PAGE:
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The Third Option for Patrol Leaders

3rd option 1

When I was a Patrol Leader, Bill (the Senior Patrol Leader) and I weren’t seeing eye to eye. Bill was a good Scout who took his responsibilities seriously, but he ordered us around, picked on little details, and lectured my Patrol if we overlooked something.

If we didn’t do it Bill’s way, his displeasure fell like a cold rain on our whole Patrol.

Another Senior Patrol Leader, Jules, was the exact opposite. Jules gave a general order or two, but not much else. His laid-back personality was friendly, but he left his Scouts unsure of exactly what he expected.

Most leadership styles fall somewhere between the extremes of being way too particular (like Bill) or way too easy-going (like Jules).

As a Patrol Leader, I tended to ‘micromanage’ like Bill, until I learned of a third option.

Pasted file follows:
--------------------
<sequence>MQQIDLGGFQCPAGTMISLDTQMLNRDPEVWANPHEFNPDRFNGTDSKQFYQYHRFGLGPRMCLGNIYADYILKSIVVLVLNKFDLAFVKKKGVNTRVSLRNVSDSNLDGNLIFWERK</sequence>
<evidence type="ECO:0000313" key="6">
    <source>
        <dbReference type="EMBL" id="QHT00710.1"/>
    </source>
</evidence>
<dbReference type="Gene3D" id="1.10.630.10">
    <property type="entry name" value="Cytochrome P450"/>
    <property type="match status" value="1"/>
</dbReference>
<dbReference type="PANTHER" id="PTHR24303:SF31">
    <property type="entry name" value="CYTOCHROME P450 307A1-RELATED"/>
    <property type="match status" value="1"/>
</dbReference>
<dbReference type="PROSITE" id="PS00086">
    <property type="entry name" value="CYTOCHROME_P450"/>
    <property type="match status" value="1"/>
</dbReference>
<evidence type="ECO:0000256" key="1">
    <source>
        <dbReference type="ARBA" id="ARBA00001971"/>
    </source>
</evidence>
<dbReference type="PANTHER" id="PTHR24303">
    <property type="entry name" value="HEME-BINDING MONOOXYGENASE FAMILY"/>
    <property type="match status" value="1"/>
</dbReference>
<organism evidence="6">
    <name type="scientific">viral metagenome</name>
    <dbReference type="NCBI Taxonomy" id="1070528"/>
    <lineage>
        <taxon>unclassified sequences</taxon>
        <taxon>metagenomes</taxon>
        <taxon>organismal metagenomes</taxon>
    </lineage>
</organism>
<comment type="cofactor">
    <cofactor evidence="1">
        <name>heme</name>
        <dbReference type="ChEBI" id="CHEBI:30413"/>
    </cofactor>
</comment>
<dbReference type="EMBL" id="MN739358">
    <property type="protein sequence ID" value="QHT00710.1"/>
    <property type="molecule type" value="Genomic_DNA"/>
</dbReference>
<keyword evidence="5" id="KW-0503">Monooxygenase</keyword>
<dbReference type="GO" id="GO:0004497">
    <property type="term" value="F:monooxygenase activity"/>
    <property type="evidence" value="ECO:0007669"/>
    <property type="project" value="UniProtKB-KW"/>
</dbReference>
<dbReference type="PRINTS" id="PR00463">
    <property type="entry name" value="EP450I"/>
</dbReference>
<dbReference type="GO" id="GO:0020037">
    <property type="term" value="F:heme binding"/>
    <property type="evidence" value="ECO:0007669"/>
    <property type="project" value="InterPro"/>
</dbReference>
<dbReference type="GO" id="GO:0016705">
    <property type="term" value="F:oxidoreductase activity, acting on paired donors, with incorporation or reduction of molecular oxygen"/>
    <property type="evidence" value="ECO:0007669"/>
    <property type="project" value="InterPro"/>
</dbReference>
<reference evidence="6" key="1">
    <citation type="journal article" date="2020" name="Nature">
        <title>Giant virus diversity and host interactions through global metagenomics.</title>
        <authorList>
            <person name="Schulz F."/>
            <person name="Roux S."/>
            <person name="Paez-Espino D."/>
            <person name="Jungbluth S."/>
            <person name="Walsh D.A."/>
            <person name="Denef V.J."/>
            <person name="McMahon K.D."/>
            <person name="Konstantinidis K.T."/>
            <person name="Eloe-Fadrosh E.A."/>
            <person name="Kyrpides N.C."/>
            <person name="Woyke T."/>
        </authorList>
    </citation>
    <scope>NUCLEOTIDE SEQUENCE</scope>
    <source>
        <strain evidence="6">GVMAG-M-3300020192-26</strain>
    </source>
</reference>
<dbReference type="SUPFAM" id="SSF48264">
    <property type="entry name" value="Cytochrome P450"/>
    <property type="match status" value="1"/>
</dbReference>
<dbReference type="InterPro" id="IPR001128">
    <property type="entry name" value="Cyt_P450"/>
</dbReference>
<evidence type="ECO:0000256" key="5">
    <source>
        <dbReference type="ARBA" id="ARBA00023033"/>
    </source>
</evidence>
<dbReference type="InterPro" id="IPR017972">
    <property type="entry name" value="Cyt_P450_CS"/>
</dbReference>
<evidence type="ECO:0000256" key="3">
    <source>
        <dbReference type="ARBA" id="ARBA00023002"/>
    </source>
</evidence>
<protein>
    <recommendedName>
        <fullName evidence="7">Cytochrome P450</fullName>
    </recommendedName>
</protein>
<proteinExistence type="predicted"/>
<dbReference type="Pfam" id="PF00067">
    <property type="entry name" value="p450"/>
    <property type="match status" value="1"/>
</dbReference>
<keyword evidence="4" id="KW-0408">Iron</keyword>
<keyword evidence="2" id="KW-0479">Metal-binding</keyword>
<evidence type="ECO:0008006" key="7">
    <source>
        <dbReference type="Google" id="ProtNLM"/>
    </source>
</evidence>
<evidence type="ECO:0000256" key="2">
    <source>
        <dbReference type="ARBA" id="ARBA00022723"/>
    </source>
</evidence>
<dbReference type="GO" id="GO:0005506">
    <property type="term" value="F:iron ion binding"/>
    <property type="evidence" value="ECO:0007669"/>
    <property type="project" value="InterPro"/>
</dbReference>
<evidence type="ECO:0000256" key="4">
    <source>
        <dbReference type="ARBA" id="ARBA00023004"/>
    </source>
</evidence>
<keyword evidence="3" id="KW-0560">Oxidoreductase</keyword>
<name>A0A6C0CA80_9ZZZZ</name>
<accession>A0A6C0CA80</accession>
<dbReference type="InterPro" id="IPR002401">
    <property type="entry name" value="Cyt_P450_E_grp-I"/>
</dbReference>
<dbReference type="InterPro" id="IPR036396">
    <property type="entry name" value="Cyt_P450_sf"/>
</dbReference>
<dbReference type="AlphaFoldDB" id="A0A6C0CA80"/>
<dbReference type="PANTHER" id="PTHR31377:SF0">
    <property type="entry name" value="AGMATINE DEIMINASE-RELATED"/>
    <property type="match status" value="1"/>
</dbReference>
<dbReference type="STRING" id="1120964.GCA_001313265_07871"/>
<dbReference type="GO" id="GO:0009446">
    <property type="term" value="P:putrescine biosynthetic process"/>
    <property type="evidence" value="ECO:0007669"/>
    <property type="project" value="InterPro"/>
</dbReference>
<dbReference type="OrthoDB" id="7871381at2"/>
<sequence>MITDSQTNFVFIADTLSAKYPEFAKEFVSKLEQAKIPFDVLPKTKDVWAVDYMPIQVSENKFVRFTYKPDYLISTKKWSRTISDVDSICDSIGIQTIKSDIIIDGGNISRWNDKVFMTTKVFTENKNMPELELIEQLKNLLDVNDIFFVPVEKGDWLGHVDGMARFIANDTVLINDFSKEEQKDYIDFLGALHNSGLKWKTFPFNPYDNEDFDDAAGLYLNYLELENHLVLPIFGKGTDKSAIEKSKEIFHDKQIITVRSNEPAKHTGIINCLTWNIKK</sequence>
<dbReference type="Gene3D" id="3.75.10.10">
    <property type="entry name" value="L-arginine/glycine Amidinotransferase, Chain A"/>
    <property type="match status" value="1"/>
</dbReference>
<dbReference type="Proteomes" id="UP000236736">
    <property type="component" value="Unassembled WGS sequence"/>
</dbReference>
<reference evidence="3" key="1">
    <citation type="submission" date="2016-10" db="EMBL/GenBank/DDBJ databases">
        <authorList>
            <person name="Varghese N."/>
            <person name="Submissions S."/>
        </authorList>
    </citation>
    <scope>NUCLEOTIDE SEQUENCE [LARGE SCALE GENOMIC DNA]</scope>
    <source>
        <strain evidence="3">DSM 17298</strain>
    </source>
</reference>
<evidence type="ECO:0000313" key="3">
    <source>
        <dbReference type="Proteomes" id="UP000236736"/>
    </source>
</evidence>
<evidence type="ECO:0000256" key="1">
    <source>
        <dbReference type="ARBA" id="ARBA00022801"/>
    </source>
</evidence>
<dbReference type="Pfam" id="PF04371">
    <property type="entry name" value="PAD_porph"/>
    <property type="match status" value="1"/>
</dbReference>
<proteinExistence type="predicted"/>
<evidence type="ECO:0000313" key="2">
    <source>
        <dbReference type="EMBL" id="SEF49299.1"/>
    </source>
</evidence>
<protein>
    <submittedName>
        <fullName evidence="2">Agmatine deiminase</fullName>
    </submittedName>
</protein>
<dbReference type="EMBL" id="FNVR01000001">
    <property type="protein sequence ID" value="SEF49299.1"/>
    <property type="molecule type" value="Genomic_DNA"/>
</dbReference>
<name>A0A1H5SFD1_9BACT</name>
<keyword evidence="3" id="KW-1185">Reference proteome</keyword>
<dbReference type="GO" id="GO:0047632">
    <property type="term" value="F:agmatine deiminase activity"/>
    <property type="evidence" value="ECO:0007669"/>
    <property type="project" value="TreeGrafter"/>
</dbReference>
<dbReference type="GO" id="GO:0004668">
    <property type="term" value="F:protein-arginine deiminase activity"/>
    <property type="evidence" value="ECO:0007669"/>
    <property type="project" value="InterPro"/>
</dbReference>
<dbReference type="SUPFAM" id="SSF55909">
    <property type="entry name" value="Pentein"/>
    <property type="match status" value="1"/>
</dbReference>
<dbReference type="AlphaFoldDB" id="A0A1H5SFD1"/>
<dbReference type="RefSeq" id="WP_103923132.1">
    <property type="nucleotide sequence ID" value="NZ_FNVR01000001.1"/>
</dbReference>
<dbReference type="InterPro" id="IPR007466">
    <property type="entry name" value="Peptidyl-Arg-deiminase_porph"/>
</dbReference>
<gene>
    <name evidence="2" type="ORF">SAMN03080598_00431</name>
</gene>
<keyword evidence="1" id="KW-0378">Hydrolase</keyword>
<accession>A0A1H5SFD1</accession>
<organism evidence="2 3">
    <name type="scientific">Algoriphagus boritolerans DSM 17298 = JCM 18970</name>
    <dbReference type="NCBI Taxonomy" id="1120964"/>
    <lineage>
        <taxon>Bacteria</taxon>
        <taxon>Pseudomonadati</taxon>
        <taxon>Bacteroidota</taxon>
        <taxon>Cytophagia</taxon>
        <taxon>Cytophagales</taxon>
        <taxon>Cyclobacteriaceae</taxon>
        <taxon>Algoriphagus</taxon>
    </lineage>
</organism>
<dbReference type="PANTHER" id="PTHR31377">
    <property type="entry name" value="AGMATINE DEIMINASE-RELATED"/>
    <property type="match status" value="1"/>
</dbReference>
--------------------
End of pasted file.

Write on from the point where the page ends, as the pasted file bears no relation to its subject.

The third option isn’t easy at first, but anyone can learn how with practice. In fact, I think learning the third option is the difference between a successful Patrol Leader and a failed Patrol Leader.

It’s the most vital job in a Patrol and the Patrol Leader is the only one with the authority to make it happen. Without the third option, a Patrol will be a disorganized, uninspired mess.

Have you guessed what the third option is yet? It’s so simple most Patrol Leaders miss it.

The third option is: The Patrol Leader delegates responsibilities to every member of the Patrol.

You can’t be a successful Patrol if only one or two Scouts do all the work and the rest are just along for the ride.

A real Patrol is a whole team working together. Everyone wants to be important; delegation makes each Scout vital to the success of the Patrol.

Each Scout in your patrol is like a gear in a giant mechanical clock. A clockmaker assembles the gears to make a working clock; the Patrol leader delegates responsibilities to each individual Scout to make a working Patrol.

How, precisely, does this work? Over the next couple of articles I’ll share what I have learned about the third option.

Does your personality affect your leadership? Are you ‘laid-back’ like Jules or are you the ‘strictly business’ type like Bill? Which extreme do your lean towards the most? Leave a comment below and let me know!